Brandi Carlile sings out loud

The country-rock artist hits Radio City.

VESTED INTEREST Hear Brandi Carlile’s mad vocal skills at Radio City this week.

VESTED INTEREST Hear Brandi Carlile’s mad vocal skills at Radio City this week. Photograph: Jeremy Cowart

Brandi Carlile's voice—alternately growly and mellifluous, with a gut-punching power that's an easy match for her electric guitar—is a force to be reckoned with, and not only when the singer is belting a tune. The fast-rising Washington State country-rocker, 29, has been out for half her life and has never shied away from writing obviously lesbian love songs. But her passions go well beyond music and gay rights; her Looking Out Foundation raises funds for causes including the environment, food banks and women's safety. We touched on it all when we spoke to her in the midst of a 25-city tour for her new album, Give Up the Ghost; it'll land her at Radio City Music Hall this week, opening for Sheryl Crow.

You started singing in front of audiences when you were 8. Are you from a musical family?
My mother's a singer and my mother's father is a singer, and everyone on both sides are all country-western bluegrass musicians. It was kind of a treat when our mom would have band practice a few times a week at the house, because when it was time to go to bed she'd first let [my siblings and me] sing a song with the band. It was our reward, like our version of playing video games or something.

What do you remember about your first time onstage, when you sang at your local Opry Theater?
I learned "Tennessee Flat Top Box," written by Johnny Cash, and when I stepped on the stage I had expected to be able to see all the people, but the lights were in my eyes, and I was so nervous and so excited at the same time because even though I couldn't see them I knew they were there. When the last note of the song went down—being unable to see them but then all of a sudden hearing them all at once—was like a huge awakening. It was like, This is the path I'm on.

Many of the folks you've cited as musical influences—the Indigo Girls, Freddie Mercury, Elton John—are gay. Was that part of the draw?
I think I was probably looking for gay role models when I was younger, before I even knew or thought I was gay. I didn't really make the connection that they were gay, but I felt drawn to them because they were going against the grain, and I knew there was something that they had that everybody else didn't have. It was an edge.

Elton John sings and plays piano on a track on your new album, "Caroline." How'd it happen?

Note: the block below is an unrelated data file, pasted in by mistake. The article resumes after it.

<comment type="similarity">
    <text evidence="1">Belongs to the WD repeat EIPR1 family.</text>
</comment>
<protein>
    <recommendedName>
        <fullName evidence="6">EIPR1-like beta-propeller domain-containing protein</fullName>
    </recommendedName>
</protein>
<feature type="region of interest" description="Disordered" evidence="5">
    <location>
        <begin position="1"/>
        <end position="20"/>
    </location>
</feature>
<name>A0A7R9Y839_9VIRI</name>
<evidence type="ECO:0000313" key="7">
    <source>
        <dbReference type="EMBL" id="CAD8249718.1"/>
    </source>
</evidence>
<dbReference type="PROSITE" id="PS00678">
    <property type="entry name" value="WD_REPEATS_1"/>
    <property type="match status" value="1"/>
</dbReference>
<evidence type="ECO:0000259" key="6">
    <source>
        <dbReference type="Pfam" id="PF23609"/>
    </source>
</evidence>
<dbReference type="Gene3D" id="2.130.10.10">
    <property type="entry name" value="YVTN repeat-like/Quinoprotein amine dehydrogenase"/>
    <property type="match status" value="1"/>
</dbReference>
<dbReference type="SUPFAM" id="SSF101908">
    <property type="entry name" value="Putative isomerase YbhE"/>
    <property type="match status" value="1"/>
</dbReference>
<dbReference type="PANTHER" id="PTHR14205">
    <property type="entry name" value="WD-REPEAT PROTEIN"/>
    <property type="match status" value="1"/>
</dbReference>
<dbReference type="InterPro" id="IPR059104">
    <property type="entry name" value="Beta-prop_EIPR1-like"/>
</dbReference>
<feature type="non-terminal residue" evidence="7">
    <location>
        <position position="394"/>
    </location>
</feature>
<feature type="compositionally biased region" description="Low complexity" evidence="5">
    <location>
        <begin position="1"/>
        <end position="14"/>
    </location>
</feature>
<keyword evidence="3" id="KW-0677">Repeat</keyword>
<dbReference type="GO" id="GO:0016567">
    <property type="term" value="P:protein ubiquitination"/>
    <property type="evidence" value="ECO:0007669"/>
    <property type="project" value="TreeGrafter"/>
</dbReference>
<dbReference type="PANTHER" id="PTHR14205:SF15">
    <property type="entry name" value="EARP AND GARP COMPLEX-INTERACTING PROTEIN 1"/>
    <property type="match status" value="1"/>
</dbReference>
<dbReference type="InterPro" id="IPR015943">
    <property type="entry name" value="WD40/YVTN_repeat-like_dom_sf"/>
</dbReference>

A while back, I said something about Elton in The New York Times; then I got to my gig in Atlanta, and he sent me a bottle of wine from the year I was born—which is literally a freakin' priceless bottle of wine!—and a bouquet of flowers. I was freaking out. Then he called me on the phone a couple of days later, and I was like, Okay, that was a once-in-a-lifetime thing. That was so cool. My contact with Elton John will go down in history as being amazing, and I'm never going to disrupt it again. So there I am a couple years later, making a record, and I just felt like it was a pivotal time in my evolution as a songwriter. So on a whim I reached out and sent him a little e-mail, and he called me back and said he'd love to play on the song. Which is ridiculously generous.

How was working with him?
It was great. I mean, he finished his job within an hour and a half. He was, like, way over my head. I knew he was a great musician, but I just could never have quite prepared myself for how incredible he was. That piano part you hear on "Caroline" was one take. One. And I had the feeling that he hadn't really listened to the song until he got into the studio! [Laughs] And then while he was in there I asked him to sing on it and he was like, "Yeah, I'll give it a go." He was just really nice about it, and he asked me to write down the lyrics to the song. I get, like, situationally dyslexic when I'm nervous like that, I start writing letters backwards and everything, so I had to walk out of the room to write the lyrics down. I came back in and he was practicing the lyrics from the recording, and nothing could've prepared me for walking into the room and hearing Elton John sing words that I'd written. That was a big moment for me.

How did you come out as an artist, and did you have any reservations?
It's always been a part of my thing, you know? I write completely gender-specific songs that are clearly being sung by a homosexual. I've had discussions with fans. I've never actually avoided the subject. But no one had ever asked me about it in the press until this one show in Birmingham, Alabama. I had an interview on the bus with this amazing woman, and we talked about it, and a couple days later I realized it was the L.A. Times. I was thrilled! I was like, This is great that somebody found a way to talk about it that really does the weight of the subject justice. Because it's a significant subject. It deserves to be talked about.

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